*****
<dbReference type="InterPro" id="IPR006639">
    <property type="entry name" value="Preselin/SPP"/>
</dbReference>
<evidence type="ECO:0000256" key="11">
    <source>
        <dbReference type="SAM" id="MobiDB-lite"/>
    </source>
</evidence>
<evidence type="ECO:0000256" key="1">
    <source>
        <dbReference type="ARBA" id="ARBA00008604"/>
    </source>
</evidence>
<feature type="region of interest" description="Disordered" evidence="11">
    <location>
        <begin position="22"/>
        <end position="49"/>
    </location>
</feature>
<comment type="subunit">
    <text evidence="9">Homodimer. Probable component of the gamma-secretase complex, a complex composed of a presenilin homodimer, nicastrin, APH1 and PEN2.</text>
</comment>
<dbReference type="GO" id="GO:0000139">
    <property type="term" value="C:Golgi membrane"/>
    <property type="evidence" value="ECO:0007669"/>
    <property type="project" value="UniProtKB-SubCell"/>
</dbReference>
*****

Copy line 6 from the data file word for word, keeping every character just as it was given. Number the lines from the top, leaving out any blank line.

        <dbReference type="SAM" id="MobiDB-lite"/>